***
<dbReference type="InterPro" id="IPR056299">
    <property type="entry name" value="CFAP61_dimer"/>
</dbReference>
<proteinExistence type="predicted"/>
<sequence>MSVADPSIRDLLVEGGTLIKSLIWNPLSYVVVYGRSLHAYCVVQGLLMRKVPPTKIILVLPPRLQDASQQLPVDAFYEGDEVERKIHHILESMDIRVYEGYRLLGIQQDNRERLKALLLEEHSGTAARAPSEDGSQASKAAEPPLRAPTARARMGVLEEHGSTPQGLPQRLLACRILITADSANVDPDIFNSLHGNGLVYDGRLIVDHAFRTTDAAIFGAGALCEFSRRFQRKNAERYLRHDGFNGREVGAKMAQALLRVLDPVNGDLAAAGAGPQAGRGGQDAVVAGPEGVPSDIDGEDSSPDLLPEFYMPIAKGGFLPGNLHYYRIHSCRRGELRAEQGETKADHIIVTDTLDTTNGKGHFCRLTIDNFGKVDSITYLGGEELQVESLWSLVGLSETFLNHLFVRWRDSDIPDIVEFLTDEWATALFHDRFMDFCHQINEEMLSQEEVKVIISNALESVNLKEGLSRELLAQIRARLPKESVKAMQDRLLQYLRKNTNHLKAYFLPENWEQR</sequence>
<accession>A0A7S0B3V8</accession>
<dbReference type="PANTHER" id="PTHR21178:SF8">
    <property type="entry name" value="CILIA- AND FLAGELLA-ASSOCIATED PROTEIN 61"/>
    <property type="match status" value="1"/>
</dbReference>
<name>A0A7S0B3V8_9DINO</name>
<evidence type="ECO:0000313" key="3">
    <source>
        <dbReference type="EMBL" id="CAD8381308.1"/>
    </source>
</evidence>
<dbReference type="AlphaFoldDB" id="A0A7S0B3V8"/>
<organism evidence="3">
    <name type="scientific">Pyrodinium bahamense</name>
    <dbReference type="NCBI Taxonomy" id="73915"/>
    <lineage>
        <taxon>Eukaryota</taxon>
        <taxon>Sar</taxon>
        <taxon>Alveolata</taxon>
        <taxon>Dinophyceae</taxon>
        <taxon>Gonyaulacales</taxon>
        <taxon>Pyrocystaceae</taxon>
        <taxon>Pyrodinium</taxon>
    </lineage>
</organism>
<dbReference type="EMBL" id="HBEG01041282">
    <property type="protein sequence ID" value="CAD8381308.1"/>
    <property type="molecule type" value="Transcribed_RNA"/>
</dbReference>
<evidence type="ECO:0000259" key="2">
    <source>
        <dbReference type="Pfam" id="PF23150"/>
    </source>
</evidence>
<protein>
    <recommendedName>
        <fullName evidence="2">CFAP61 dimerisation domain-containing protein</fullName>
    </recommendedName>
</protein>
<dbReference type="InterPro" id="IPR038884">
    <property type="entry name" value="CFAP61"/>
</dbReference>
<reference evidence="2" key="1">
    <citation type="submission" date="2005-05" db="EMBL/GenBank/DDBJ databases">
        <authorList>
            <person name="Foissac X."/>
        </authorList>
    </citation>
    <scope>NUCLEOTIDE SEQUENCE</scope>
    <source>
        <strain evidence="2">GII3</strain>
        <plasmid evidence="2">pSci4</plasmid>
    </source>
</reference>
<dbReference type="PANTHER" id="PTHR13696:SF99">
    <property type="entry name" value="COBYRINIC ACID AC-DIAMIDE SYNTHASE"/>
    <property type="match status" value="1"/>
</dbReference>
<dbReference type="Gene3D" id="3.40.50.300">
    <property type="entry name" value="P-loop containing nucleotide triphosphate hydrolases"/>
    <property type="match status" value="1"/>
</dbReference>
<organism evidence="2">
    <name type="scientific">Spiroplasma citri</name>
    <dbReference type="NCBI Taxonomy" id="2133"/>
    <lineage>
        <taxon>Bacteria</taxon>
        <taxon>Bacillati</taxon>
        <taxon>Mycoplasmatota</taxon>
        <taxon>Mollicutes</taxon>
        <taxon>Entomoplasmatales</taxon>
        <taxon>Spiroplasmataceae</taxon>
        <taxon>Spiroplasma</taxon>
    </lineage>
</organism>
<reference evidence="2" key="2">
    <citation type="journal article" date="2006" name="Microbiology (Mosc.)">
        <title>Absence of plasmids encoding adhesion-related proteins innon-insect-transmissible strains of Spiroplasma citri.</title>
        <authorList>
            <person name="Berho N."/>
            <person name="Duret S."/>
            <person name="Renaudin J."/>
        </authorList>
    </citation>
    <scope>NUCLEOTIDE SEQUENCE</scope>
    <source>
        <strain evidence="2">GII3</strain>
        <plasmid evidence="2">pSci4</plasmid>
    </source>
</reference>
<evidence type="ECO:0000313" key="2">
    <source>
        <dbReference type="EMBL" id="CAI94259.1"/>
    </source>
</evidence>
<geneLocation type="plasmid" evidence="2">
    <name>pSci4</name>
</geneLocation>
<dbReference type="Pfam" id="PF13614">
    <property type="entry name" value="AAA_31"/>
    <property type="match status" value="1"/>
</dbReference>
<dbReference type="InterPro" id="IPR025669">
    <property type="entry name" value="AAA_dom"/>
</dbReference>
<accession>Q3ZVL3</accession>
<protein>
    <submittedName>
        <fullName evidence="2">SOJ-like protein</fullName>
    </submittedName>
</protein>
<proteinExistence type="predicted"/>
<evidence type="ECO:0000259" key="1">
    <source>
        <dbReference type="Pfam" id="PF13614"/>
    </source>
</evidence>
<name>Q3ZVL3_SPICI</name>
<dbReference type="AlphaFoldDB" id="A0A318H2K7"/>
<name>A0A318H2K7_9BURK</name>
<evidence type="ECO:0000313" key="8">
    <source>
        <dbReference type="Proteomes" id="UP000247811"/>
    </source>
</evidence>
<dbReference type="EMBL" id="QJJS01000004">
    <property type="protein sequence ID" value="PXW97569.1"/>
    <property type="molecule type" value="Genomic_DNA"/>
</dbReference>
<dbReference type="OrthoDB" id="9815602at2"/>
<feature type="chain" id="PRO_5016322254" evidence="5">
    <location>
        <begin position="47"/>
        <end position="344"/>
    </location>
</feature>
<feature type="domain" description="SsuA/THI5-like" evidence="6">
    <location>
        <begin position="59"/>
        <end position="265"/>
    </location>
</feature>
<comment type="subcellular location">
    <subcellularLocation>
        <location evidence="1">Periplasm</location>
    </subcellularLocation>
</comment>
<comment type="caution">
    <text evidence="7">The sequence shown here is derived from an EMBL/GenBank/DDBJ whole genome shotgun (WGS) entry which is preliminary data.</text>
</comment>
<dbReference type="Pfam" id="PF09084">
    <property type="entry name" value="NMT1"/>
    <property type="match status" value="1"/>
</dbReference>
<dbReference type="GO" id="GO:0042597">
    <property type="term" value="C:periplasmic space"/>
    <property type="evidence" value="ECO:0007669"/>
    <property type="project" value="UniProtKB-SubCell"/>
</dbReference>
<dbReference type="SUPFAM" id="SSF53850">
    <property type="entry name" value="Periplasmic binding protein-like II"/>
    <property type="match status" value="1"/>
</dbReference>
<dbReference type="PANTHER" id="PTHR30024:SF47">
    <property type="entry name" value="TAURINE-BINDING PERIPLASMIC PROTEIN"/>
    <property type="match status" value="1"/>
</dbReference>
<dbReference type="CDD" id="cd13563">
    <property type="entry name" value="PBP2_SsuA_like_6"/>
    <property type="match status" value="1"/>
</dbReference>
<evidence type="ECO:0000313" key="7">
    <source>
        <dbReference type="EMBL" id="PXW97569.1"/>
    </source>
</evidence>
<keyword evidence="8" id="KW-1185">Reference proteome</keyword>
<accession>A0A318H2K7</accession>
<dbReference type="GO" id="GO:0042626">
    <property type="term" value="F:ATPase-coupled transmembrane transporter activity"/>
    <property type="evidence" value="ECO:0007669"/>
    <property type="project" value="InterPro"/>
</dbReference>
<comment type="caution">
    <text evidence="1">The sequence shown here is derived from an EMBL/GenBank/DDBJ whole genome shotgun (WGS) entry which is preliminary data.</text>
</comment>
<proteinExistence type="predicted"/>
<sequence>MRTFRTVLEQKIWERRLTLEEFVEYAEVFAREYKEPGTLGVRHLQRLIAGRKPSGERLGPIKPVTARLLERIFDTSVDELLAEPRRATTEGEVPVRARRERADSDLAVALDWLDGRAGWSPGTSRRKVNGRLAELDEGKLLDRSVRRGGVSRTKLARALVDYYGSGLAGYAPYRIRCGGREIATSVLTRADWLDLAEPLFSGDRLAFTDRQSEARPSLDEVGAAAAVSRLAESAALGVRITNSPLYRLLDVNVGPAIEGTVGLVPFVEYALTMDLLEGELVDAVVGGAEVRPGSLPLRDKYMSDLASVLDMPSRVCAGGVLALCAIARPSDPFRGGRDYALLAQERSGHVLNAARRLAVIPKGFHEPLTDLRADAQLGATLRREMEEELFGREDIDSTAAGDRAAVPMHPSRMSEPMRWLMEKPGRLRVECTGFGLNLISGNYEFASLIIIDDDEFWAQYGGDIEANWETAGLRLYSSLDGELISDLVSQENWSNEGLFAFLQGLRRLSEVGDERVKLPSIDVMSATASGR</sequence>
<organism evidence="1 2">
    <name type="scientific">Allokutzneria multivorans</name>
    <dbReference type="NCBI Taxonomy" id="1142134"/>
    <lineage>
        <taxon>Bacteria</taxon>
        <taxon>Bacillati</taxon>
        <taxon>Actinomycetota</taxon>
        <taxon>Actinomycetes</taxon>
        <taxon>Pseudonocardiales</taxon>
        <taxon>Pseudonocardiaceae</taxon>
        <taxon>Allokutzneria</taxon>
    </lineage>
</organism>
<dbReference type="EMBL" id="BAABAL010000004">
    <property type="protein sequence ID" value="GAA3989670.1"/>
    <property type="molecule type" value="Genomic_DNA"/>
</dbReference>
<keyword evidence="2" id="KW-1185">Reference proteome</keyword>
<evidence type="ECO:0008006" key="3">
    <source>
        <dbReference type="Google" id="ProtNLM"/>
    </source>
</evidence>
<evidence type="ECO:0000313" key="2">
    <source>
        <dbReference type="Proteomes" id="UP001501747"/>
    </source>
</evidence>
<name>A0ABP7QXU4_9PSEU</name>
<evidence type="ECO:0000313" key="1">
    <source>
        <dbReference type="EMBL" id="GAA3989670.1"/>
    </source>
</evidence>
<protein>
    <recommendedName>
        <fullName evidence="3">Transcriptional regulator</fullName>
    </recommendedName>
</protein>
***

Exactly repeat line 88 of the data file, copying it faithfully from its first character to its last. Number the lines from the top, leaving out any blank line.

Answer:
        </authorList>